Tuesday, September 11, 2007


It was another Tuesday six years ago when I stood in dumb horror, watching the twin towers of the World Trade Center burn and collapse on a TV monitor at the Lockheed/Martin plant where I was working. At the time I was an SAIC employee and SAIC was a subcontractor to LM-STS on the WARSIM program. The LM-STS facility on the east side of Orlando has large TVs scattered around the plant and around the office areas to keep everyone informed and to help in general communications.

On that day I was upstairs in building E1 in my cube, working on some sort of WARSIM issue (what I can't recall). A co-worker by the name of Rich Fuchs called my attention to one of the monitors in the area, and asked "Have you seen this?"

Once it sunk in what was unfolding I couldn't take my eyes off the TV for the next few hours, and neither could Rich. In fact (as I walked around during that time) nearly everyone was sitting or standing around the TVs or talking about what was happening. Nobody really knew the extent of the disaster, and we had no information until much later that it was a terrorist attack.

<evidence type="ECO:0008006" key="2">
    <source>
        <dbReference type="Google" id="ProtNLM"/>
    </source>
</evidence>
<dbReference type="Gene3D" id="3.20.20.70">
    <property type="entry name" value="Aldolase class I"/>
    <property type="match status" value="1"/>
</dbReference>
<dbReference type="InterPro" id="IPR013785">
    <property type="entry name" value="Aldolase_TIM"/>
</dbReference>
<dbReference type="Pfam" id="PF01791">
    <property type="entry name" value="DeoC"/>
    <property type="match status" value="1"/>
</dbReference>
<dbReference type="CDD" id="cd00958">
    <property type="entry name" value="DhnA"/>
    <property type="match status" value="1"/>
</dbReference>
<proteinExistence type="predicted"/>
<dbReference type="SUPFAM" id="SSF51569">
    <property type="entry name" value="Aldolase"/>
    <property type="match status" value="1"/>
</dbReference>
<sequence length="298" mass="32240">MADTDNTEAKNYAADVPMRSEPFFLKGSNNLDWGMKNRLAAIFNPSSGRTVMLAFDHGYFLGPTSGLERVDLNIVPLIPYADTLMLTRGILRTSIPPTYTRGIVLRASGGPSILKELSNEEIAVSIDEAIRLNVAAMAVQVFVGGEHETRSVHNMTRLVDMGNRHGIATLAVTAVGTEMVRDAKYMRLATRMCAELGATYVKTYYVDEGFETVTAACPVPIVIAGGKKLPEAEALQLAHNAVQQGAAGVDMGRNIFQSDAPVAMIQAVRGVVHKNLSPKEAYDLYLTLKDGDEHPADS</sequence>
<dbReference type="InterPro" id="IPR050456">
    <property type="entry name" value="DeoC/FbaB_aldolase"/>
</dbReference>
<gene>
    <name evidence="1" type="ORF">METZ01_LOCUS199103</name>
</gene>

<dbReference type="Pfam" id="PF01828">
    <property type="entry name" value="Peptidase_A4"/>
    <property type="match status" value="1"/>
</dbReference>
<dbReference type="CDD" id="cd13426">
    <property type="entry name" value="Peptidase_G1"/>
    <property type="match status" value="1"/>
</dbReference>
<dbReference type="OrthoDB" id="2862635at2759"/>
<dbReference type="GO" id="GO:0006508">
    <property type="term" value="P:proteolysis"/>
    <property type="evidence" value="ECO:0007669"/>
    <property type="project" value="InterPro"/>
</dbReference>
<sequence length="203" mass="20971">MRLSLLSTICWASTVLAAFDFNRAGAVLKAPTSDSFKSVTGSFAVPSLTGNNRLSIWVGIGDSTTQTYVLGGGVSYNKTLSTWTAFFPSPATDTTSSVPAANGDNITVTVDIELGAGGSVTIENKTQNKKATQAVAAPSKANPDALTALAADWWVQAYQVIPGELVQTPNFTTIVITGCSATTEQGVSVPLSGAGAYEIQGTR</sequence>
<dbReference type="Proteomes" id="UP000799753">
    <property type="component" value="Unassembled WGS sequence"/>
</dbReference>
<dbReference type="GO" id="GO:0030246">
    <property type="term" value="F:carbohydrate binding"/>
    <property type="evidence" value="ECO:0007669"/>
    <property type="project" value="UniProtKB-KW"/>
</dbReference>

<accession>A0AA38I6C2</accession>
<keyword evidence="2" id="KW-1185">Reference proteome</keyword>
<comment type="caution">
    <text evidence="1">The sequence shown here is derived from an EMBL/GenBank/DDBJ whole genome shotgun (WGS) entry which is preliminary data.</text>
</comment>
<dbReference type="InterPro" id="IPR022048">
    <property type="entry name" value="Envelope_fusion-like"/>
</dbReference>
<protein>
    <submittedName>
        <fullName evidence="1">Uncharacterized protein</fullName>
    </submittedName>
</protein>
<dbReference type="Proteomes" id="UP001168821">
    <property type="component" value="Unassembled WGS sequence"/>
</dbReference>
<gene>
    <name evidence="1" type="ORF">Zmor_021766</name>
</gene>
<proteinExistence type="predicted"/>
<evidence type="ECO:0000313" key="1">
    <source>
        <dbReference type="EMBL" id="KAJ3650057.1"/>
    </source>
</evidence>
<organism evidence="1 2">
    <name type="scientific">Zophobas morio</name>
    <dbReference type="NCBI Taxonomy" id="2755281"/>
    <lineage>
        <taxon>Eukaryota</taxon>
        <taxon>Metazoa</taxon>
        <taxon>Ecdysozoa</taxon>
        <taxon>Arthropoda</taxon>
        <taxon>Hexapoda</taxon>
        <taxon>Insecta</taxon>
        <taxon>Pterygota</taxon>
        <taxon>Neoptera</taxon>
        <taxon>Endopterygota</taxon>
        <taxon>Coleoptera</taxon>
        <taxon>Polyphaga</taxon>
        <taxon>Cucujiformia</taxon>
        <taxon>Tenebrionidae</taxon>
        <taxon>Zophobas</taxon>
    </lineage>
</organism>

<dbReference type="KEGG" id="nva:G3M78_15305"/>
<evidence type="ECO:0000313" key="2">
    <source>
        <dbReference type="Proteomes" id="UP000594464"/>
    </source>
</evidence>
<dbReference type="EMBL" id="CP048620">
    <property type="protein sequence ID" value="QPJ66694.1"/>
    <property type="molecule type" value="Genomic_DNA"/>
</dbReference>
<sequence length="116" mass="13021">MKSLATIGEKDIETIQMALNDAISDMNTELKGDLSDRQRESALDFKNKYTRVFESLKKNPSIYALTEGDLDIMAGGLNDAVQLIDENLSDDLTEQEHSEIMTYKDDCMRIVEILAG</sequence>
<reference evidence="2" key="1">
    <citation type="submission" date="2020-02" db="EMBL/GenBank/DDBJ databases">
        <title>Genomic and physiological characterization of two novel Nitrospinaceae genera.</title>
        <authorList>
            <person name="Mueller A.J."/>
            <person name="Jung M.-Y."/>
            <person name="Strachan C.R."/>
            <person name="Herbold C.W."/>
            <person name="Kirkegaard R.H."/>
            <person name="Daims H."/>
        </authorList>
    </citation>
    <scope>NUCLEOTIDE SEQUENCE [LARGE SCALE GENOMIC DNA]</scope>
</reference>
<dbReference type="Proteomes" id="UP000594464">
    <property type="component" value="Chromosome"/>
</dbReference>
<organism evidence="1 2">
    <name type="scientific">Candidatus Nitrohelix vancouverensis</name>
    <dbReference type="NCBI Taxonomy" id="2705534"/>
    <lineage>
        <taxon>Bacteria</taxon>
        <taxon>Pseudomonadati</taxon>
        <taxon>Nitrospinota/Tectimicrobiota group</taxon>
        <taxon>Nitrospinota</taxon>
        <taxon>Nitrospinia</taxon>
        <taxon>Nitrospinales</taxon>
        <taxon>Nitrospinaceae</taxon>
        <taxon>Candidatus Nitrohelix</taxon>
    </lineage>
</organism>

I remember that Rich and I went to lunch at a nearby Gators Dockside (a sports bar with lots of big TVs) to try and get away from the reporting, but Gators had every one of its TVs on the same CNN channel that was playing at the plant. So we ordered wings and ate a few, then went back to work to get away from Gators.

For the rest of the day (and the rest of the week) I walked around with a combination of cold fear and rage in the pit of my stomach, just waiting to see who it was and what would happen next. I'd like to write that I became a better American or a better person because of it, but who's to judge that? What I I can write is that 9/11 has fundamentally changed my view of the Middle East and Islam. And it's all for the worse. And absolutely nothing has occurred to change that view.

If anything, the bomb attacks on Madrid in 2004 and London in 2005, coupled with the ongoing slaughter of Iraqi on Iraqi only hardens my views and attitudes towards that region, its religion, and its people. I can't go and fight, but I can support our policies towards the region and our troupes in that region, and I can help to pay for the bullets they use to kill those bastards who attacked us and continue to threaten us. I hope we eventually kill them all.

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